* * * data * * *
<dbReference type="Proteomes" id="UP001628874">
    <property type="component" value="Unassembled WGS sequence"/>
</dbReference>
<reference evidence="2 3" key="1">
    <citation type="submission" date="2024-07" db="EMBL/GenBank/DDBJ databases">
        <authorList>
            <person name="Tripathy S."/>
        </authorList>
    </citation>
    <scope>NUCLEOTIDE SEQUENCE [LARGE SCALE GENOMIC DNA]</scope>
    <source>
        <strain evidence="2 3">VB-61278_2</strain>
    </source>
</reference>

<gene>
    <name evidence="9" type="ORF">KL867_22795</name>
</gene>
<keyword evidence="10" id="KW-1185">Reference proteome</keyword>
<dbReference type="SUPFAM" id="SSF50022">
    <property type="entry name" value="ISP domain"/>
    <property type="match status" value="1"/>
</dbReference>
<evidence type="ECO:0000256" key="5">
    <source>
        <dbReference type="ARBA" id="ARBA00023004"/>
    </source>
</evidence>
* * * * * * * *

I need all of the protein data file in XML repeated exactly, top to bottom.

<dbReference type="Proteomes" id="UP001628874">
    <property type="component" value="Unassembled WGS sequence"/>
</dbReference>
<reference evidence="2 3" key="1">
    <citation type="submission" date="2024-07" db="EMBL/GenBank/DDBJ databases">
        <authorList>
            <person name="Tripathy S."/>
        </authorList>
    </citation>
    <scope>NUCLEOTIDE SEQUENCE [LARGE SCALE GENOMIC DNA]</scope>
    <source>
        <strain evidence="2 3">VB-61278_2</strain>
    </source>
</reference>

<gene>
    <name evidence="9" type="ORF">KL867_22795</name>
</gene>
<keyword evidence="10" id="KW-1185">Reference proteome</keyword>
<dbReference type="SUPFAM" id="SSF50022">
    <property type="entry name" value="ISP domain"/>
    <property type="match status" value="1"/>
</dbReference>
<evidence type="ECO:0000256" key="5">
    <source>
        <dbReference type="ARBA" id="ARBA00023004"/>
    </source>
</evidence>